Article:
Functions in JavaScript

Learning Goals

In this lesson we’ll cover:

  • How to declare functions with and without parameters
  • How to call functions with and without parameters
  • Write our own functions

Vocab

  • Function A predefined and reusable group of behavior
  • Call/Invoke Running a function
  • Parameters The variables declared in a function definition
  • Arguments The variables passed to a function when it’s called/invoked

Functions

Functions are a way to group statements together to perform a specific task. Functions are reusable blocks of code. To create a function, you must give it a name and then write the statements required for the function to achieve its task inside the function’s curly braces. Let’s work through the pieces and parts of a function.

Anatomy of a Function:

function makeStatements() {
  var firstStatement = 'Pizza is AMAZING!';
  console.log('Burritos taste delicious!');
  console.log(firstStatement);
}
  • You declare a function using the keyword function.
  • Since functions perform an action, it is generally encouraged to use an action verb in the function name. i.e. getSize, saveNote, generateRandomNumber.
  • You can name the function anything you want, but it must include a set of parentheses after the name, which can be empty or accept parameters. (we’ll go over parameters shortly, but for now let’s keep it empty)
  • You must follow the parentheses with a set of curly braces, which act as bookends to hold the set of statements you want the function to run when it is called.
  • In order to call a function, type the function name with it’s parentheses and any associated arguments (Take a look below)

Invoke a Function:

// Invoke a function
makeStatements();

When this code is read, makeStatements() is “invoked”, all three statements within the function’s body (those curly braces) get run, one line at a time. What do you think will happen if we swap the 2nd and 3rd statements?

Your Turn

With the person across from you, create your own functions in the console:

  • Write a function that logs to the console a message of “YO!”, and then logs a sum of five different integers.
  • Write a function that assigns three different math equations to three different variables, then logs the sum of the values of all three variables.
  • Write a function that declares a firstName variable and a lastName variable, then logs a message that incorporates the full name, and then logs a random number to the console.

Passing Information to a Function:

Sometimes you need to give a function some information in order for it to do its job. You can give that function the information it needs by providing parameters in the function declaration. These are place holders that you identify with appropriately named labels inside the parentheses of your named function. The words you use for your parameters act like variables INSIDE the function, which means they serve as a means to pass values.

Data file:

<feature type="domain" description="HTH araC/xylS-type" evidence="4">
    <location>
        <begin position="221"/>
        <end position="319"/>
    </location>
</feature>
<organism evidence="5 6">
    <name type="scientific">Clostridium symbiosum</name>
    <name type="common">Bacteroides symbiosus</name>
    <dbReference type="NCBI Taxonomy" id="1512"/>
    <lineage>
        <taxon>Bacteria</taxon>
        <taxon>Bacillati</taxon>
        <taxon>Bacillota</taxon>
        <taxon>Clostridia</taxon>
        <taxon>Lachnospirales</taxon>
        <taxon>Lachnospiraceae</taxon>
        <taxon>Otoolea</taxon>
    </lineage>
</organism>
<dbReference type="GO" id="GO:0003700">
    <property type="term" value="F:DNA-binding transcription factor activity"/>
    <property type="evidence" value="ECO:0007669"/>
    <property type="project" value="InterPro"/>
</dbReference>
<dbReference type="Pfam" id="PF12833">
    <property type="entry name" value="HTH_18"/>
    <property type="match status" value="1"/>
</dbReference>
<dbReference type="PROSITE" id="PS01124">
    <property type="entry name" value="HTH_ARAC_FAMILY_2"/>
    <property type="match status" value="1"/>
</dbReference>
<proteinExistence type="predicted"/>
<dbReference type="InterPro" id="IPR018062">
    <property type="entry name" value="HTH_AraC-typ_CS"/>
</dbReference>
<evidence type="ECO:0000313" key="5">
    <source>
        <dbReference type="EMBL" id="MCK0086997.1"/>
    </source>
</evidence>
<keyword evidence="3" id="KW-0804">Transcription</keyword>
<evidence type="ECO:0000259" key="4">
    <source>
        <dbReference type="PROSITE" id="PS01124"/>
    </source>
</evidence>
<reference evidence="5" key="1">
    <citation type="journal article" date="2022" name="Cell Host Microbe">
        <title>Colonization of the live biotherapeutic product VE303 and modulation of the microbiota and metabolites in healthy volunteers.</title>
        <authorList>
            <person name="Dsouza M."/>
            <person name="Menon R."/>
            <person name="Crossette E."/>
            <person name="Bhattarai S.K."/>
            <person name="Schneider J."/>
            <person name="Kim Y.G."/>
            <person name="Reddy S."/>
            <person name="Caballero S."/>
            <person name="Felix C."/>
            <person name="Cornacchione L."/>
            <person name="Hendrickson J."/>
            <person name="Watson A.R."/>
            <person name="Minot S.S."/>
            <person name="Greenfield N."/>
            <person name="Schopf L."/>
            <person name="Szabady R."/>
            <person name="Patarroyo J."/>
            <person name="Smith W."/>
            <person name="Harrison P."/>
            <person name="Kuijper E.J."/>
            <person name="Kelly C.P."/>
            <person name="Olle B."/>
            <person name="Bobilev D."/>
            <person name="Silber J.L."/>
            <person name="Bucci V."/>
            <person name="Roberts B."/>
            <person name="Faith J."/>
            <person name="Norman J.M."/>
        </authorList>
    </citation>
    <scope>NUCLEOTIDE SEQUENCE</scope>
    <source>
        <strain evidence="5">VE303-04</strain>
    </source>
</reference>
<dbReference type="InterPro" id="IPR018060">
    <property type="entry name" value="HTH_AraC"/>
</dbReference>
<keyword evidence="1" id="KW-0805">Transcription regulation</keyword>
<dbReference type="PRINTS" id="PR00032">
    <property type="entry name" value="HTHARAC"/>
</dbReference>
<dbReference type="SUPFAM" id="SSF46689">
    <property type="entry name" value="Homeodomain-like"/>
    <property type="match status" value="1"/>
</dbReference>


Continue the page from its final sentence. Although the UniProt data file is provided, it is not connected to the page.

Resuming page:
Parameters vs. Arguments

Its a subtle difference. Basically, when you declare a function, and you stipulate the function will accept some bits of information, those are parameters. Then, when you pass the values of the parameters, those are called arguments. Like this:

// parameters named on declaration of function
function createDreamCar(make, model) {
  return "My dream car is a " + make + " " + model;
}

// arguments "Audi" and "R8" passed into a called function
createDreamCar("Audi", "R8");

Getting A Value from Functions:

Some functions return information to the code that called them. Wait - what? When a function performs a calculation, like 2 + 2, it will return the “answer” of 4, right?I still need the keyword return in order to return that value back from a function. Let’s work with some return statements in functions with parameters in the console:

function addTwoNumbers(num1, num2) {
  num1 + num2;
}

function addTwoNumbers(num1, num2) {
  return num1 + num2;
}

function addTwoNumbers(num1, num2) {
  console.log('Boom');
  return num1 + num2;
}

function addTwoNumbers(num1, num2) {
  return num1 + num2;
  console.log('Boom');
}

Notice in the last example that when the return statement is called in a function, it ends function execution (the following lines do not run), and it specifies a value to be returned to the function caller. Here is the basic structure:

// This is the formula:
return [expression];
// The expression to return. If the return is omitted, undefined is returned instead. The [] are meant to show that the expression is dynamic.

Note

If the expression is omitted/there is no return statement, undefined is returned instead.

The following return statements are all examples that would break function execution:

return;
return true;
return false;
return x;
return x + y / 3;

You Do

  • Create a function called saySomething that requires no parameters. This function should return a message of your choice.
  • Create a function called showFavorites that requires three parameters - a food, a movie, and an animal. Your function should return a string that uses either concatenation or interpolation to return the three favorite things in a string.</
  • Create a function called calculateAge that takes a single parameter - a year. Your function should return the difference in years from the birth year from our current year, 2019.

If you finish early, try writing tackling these functions!

Additional Resources & Practice

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